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Colliding Factors In A Single Factor Fund

Cinthia Murphy

If picking what factor to invest in is tricky business because timing factors is practically impossible, and cyclicality means periods of underperformance relative to the market, picking a factor ETF can be just as difficult.

Consider two momentum funds. They both look for companies that have seen strong price gains in recent months and are likely to continue seeing gains ahead, but their diverse approaches to a similar universe mean very different results—sometimes.

The difference in performance between the iShares MSCI USA Momentum Factor ETF (MTUM)—the largest momentum ETF on the market—and the MomentumShares U.S. Quantitative Momentum ETF (QMOM) year-to-date is striking, as the chart below shows. There’s a divergence of 15.6 percentage points between them. In other words, MTUM has delivered roughly 350% of the returns QMOM has shelled out so far in 2017.

(For reference, the second-largest fund in this segment, the PowerShares DWA Momentum Portfolio (PDP), and the SPDR S&P 1500 Momentum Tilt ETF (MMTM), are found somewhere in between MTUM and QMOM in terms of performance. All but QMOM are outpacing the broader market as measured by the SPDR S&P 500 (SPY).)

 

 

What Gives?

There’s the basic portfolio construction differences to start with. Both MTUM and QMOM pick momentum stocks from the U.S. total equity market—they are fish swimming in the same pond.

But MTUM picks and weights stocks by looking at both six- and 12-month holding period returns, and it scales by the volatility of returns over the past three years. The fund essentially goes beyond a pure momentum factor capture by looking at various metrics in its effort to deliver a smooth ride in returns.

QMOM, meanwhile, takes a more classic approach to the momentum factor, targeting the 10% of stocks with the highest total return over the last 12 months, excluding the most recent month. The ETF also excludes stocks that have too many negative-return days during the 12-month period in a mix that’s equal-weighted.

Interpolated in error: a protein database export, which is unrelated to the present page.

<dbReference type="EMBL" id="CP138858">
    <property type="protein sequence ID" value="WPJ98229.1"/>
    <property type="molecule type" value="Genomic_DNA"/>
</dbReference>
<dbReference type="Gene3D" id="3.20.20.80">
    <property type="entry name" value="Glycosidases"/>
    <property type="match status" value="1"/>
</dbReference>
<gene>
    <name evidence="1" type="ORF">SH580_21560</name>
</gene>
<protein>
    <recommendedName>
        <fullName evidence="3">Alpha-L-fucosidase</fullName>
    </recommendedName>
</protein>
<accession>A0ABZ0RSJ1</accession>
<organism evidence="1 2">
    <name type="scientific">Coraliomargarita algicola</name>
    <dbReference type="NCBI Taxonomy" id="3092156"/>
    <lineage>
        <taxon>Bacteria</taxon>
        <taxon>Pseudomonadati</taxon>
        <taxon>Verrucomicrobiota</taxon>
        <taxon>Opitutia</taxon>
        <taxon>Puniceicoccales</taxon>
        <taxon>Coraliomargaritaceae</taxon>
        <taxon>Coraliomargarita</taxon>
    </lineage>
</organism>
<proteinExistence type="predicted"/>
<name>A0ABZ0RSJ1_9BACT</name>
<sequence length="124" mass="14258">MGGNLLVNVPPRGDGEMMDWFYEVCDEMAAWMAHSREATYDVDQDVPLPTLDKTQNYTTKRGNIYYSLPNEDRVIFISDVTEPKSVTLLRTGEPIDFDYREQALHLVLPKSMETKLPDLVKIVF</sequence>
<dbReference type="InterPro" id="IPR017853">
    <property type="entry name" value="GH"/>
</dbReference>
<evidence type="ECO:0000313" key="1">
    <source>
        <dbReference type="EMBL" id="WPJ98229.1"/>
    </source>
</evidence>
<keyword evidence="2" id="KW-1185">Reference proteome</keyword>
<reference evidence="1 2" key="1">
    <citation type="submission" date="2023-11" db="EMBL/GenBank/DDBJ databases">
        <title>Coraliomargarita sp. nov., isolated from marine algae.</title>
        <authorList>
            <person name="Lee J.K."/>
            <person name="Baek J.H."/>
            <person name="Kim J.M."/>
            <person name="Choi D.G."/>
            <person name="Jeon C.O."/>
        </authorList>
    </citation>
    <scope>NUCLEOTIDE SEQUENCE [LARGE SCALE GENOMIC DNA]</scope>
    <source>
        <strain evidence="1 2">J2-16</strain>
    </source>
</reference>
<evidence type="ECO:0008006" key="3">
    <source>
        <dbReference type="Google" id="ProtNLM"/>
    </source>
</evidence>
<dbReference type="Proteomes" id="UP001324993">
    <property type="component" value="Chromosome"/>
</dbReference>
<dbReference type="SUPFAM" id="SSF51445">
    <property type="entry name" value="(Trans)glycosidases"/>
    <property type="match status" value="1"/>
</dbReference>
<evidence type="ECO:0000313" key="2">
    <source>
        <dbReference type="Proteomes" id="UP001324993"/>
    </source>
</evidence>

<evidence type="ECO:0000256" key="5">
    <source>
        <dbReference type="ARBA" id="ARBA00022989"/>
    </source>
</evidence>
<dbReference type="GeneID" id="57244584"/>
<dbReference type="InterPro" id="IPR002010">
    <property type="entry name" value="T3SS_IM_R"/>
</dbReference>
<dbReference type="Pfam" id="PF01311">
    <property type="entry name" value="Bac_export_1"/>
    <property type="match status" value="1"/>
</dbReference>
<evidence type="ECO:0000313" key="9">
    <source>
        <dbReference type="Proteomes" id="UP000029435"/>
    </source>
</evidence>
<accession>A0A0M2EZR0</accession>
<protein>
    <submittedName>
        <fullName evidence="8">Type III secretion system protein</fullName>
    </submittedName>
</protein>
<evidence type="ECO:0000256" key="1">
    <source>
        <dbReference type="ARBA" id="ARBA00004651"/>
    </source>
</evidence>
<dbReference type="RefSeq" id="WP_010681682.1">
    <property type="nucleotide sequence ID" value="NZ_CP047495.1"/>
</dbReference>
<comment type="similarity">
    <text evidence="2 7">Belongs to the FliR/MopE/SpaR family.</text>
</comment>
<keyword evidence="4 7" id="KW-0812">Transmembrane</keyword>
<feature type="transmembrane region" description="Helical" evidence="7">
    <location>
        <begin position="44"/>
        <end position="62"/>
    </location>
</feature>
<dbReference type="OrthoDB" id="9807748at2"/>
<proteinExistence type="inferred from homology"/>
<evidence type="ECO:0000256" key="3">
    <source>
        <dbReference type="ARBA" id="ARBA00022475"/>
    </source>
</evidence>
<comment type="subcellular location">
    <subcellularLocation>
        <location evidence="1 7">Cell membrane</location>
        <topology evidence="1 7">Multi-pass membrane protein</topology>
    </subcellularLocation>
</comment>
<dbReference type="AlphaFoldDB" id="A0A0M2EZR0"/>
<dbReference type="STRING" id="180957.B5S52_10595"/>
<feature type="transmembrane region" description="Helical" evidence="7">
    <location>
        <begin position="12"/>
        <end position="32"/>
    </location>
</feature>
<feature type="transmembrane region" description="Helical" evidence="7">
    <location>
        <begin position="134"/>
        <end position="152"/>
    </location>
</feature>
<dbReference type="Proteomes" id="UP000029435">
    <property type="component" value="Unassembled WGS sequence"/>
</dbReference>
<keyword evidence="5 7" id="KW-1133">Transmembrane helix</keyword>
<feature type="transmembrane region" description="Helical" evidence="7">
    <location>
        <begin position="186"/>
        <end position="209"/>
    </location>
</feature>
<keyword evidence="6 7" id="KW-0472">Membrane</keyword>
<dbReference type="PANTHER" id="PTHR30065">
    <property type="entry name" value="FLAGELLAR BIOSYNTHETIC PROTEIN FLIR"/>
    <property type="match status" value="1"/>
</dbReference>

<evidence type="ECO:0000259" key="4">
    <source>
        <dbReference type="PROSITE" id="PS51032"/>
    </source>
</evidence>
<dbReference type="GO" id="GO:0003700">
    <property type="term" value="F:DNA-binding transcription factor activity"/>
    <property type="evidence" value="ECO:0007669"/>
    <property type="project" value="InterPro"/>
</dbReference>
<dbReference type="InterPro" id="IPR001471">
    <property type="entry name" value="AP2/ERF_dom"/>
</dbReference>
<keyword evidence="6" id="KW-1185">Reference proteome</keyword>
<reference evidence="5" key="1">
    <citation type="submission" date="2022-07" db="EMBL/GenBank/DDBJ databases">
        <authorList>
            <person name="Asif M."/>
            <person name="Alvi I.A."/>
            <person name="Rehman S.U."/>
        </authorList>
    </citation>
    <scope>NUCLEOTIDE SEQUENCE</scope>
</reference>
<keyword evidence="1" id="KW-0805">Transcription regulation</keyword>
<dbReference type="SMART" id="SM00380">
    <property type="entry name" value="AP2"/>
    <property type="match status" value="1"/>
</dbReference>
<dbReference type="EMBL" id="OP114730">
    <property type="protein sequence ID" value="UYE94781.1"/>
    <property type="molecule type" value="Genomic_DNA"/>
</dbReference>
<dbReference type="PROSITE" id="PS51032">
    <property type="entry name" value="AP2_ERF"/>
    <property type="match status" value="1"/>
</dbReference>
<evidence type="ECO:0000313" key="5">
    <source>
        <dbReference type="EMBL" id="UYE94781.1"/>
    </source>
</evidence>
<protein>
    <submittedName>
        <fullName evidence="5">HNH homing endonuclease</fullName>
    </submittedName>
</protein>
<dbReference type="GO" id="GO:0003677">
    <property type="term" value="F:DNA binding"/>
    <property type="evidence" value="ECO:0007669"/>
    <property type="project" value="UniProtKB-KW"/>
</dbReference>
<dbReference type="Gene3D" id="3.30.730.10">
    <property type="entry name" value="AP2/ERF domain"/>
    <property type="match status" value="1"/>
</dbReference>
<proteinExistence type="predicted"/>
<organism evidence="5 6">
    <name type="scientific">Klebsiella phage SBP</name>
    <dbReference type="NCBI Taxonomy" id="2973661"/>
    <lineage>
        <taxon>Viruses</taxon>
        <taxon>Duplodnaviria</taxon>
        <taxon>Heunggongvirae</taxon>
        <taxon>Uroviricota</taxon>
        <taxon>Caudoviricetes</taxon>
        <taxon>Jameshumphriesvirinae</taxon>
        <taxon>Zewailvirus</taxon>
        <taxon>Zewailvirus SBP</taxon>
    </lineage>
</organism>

These differences point to two key things. First, that the end result for MTUM is a portfolio that typically tilts toward lower-beta names and much higher market capitalization than QMOM. MTUM has a portfolio beta of 0.92 and a weighted average market cap of $143 billion; QMOM’s beta is 1.51 and has a weighted average market cap of only $16 billion, according to FactSet data.

 

Size Impacting Momentum

Given the performance disparity between these two funds this year, it’s safe to assume that size is having a significant impact on the momentum factor. At least Alpha Architect’s Wes Gray thinks so.

The firm’s research suggests that when you look at the top-decile momentum portfolio this year, a value-weighted approach is delivering nearly 15 times the returns of an equal-weighted exposure to the same group of stocks.

“The large spread between value-weighted and equal-weighted momentum results suggests there’s a  strong ‘size’ component to momentum,” said Gray, whose firm runs QMOM.

Secondly, the methodologies result in very different sector tilts.

Technology—the best-performing sector in the S&P 500 this year—tops MTUM’s sector bets at 30%, followed by financials and consumer discretionary. These three sectors represent about 70% of the portfolio, with names like JPMorgan Chase, Bank of America, Microsoft and Apple topping holdings—mega-cap names.